I'll reserve judgement until we see the final outcome, but it looks like we're heading in a direction wherein Daphne becomes the first person to receive the "cure" Nathan is trying to get Mohinder to create. The tragedy for Daphne, should this happen, of course, is that her power keeps her healthy. And the tragedy for us would be the loss of power for one of the few characters on the show who seems to genuinely enjoy having one and can use it without hours of soul searching.

Wesley Snipes: Another Apocalyptic Portrait
I hate to end on a low note, especially since this was one of the better episodes we've had in a good long while, but seriously, another picture of foreboding doom? They still haven't managed to explain last volume's apocalyptic portrait (how, exactly, did Arthur's plan to give everyone super powers result in the world splitting in two, as was painted all over the place?). I thought this season was moving away from the whole "we have to save the world from being destroyed in the future" plot. Do they not know anything else to do with these characters? The idea of people being on the run from the government and trying to find a way to survive/fight back can carry the story of the volume without introducing yet another "avert the future" plot.

And seriously, Matt and Peter go back to Isaac's Loft/Mohinder's lab? Because no one would think to look for them there? Because Danko doesn't have cameras trained on a location central to numerous fugitives' recent lives?

Sunday, February 22, 2009

And the Oscar Goes To...

Teebore's picks for the 81st Annual Academy Awards. I won last year's pool, so the pressure is really on this year:

Performance by an Actress in a Supporting Role:
Amy Adams "Doubt"
Penelope Cruz "Vicky Cristina Barcelona"
Viola Davis "Doubt"
Taraji P. Hension "The Curious Case of Benjamin Button"
Marisa Tomei "The Wrestler"

Another toss-up year for a category that is traditionally either a forgone conclusion or entirely up-for-grabs before the ceremony. Amy Adams is likely to split "Doubt" votes with Viola Davis, but if Doubt wins in this category, it will be for Davis's short-but-much acclaimed performance.Taraji P. Henson's straight-forward but heartfelt performance is a surprise nominee from "Benjamin Button" who has that film's numbers on her side. MarisaTomei , with her third Oscar nomination, could further repudiate the critics of her "My Cousin Vinny" win with a win in the same category again, but in a movie defined by the performance of its lead, it's doubtful. So I guess I'll go with Golden Globe winner Penelope Cruz in Woody Allen's latest, as Allen's supporting ladies tend to do well at the Oscars. Davis is my second pick as a possible upset, but don't be surprised if someone else goes home with this award entirely.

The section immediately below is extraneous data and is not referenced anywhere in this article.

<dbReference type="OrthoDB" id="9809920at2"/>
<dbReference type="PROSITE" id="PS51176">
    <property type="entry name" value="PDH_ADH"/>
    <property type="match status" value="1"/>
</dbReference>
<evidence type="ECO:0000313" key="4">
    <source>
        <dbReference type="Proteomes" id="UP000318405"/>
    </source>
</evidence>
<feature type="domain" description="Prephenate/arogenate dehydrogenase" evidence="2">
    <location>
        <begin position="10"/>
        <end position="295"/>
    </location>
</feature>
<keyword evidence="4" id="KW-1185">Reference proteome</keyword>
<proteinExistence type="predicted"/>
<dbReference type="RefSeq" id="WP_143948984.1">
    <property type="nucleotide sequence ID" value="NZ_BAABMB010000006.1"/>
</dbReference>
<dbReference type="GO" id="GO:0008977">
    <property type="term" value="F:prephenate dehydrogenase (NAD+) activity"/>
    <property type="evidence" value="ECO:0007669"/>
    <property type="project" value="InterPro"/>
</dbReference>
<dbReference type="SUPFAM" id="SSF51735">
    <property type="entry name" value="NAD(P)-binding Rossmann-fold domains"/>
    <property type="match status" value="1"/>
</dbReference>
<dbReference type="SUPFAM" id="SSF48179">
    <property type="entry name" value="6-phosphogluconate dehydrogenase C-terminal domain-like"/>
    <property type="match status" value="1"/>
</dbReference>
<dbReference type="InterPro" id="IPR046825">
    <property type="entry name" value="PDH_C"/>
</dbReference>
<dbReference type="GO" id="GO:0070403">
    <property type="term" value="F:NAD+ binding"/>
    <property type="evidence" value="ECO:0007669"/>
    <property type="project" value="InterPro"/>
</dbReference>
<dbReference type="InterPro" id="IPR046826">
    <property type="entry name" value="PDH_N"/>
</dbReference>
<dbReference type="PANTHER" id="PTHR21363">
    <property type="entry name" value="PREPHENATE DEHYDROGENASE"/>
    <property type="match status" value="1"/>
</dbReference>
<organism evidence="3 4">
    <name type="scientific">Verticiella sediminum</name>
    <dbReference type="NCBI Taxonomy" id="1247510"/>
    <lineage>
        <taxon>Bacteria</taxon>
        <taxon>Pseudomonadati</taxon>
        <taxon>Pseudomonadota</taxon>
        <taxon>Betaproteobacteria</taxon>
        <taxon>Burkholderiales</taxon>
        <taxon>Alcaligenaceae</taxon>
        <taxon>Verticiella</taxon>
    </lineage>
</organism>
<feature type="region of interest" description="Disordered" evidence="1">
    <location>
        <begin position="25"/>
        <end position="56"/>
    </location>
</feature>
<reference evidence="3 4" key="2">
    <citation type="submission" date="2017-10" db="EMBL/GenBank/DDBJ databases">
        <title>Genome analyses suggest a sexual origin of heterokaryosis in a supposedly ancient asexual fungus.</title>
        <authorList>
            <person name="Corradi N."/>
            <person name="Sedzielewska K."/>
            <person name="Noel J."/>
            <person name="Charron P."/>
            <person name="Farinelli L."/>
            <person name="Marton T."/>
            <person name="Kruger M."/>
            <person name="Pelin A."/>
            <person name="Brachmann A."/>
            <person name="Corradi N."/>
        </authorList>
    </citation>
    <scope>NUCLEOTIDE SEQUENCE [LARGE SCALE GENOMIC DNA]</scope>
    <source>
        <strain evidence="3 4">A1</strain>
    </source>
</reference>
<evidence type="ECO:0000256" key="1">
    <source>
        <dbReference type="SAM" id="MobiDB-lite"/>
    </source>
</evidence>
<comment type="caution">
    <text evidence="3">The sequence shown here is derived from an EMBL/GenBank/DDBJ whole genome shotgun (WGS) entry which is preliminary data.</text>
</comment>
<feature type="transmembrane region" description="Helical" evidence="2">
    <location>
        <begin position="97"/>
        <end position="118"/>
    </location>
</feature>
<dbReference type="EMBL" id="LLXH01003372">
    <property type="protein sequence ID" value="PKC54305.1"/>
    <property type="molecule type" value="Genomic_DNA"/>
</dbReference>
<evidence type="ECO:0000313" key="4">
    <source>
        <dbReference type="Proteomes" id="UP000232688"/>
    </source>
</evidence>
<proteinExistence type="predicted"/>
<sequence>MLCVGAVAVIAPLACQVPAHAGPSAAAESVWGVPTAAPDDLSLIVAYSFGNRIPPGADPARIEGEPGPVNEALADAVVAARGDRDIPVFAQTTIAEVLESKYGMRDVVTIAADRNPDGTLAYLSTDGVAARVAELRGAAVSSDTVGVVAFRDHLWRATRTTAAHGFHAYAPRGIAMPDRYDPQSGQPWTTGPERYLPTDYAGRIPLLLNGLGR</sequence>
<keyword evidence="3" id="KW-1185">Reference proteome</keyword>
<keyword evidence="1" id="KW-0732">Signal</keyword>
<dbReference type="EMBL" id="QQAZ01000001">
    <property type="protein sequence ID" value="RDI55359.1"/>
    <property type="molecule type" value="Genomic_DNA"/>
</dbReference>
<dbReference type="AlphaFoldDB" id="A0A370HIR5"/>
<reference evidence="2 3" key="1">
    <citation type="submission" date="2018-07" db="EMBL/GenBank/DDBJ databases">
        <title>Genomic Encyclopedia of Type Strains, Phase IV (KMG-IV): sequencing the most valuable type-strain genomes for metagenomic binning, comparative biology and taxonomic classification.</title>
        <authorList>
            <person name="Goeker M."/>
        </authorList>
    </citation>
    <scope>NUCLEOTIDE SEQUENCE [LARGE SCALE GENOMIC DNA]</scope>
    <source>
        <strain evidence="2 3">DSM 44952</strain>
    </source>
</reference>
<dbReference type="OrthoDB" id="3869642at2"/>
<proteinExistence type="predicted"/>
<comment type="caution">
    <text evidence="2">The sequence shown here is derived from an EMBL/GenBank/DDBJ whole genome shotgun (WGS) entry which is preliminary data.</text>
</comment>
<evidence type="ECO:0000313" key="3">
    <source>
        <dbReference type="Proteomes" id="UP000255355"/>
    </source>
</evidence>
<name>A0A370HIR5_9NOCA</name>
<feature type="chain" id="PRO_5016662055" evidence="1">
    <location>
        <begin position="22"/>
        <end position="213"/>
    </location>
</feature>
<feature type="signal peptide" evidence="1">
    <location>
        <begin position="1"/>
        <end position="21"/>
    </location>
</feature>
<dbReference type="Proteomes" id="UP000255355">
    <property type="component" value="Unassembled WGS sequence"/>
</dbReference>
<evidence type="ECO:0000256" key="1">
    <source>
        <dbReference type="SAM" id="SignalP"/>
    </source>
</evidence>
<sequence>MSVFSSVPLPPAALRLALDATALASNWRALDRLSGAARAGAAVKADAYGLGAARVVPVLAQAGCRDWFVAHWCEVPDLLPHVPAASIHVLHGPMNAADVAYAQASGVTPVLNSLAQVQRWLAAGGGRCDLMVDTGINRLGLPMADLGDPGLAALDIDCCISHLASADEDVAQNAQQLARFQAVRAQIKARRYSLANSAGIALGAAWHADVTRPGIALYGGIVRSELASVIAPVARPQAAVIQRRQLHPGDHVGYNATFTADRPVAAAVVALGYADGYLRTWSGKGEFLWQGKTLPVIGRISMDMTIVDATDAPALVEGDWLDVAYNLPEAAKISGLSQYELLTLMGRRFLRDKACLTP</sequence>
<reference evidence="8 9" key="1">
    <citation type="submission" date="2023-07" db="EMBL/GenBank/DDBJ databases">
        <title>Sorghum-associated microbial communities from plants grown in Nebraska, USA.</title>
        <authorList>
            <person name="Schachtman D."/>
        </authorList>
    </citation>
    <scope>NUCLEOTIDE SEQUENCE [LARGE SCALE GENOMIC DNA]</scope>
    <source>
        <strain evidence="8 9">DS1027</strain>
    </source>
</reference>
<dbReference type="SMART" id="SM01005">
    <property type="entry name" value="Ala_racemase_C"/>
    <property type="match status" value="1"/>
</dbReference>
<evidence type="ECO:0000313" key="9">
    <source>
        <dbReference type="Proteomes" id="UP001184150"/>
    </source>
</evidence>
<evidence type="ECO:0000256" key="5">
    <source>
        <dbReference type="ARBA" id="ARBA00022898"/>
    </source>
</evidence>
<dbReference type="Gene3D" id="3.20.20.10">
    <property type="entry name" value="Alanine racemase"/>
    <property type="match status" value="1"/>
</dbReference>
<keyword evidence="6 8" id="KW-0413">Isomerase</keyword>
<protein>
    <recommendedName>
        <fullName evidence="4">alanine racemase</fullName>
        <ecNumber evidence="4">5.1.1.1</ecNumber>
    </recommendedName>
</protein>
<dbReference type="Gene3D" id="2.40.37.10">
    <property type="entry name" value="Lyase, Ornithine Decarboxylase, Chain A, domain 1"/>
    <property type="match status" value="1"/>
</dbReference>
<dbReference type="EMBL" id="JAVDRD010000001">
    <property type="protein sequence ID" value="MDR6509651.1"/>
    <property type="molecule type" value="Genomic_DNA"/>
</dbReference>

1st Pick: Penelope Cruz
2nd Pick: Viola Davis

Performance by an Actor in a Supporting Role
Josh Brolin "Milk
Robert Downey Jr. "Tropic Thunder"
Phillip Seymour Hoffman "Doubt"
Heath Ledger "The Dark Knight"
Michael Shannon "Revolutionary Road"

While Robert Downey Jr. was easily the best part of "Tropic Thunder," his nomination for a comedy performance is likely his award as far as the Academy is concerned. Phillip Seymour Hoffman, meanwhile...

Seriously, who are we kidding? It seems like Heath Ledger won this in July; the ceremony on Sunday is just to make if official.

1st Pick: Heath Ledger
2nd Pick:
Heath Ledger.

Performance by an Actress in a Leading Role
Anne Hathaway "Rachel Getting Married"
Angelina Jolie "The Changeling"
Melissa Leo "Frozen River"
Meryl Streep "Doubt"
Kate Winslet "The Reader"

In what is largely seen as a head-to-head showdown between Academy Vet Streep and Academy Bridesmaid Winslet, the edge goes to Winslet. She's been racking up award after award this season. While many critics believe her work in Revolutionary Road to be superior than for what she's nominated, it seems likely the Academy will make the six-time nominee a winner. But don't countStreep out entirely; despite her huge number of nominations, she hasn't won since '82's "Sophie's Choice" and the Academy may want to honor "Doubt" with a win. If they're in the mood for an upset, look forStreep to emerge victorious.

1st Pick:Kate Winslet
2nd Pick: Meryl Streep

Performance by an Actor in a Leading Role
Richard Jenkins "The Visitor"
Frank Langella "Frost/Nixon"
Sean Penn "Milk"
Brad Pitt "The Curious Case of Benjamin Button"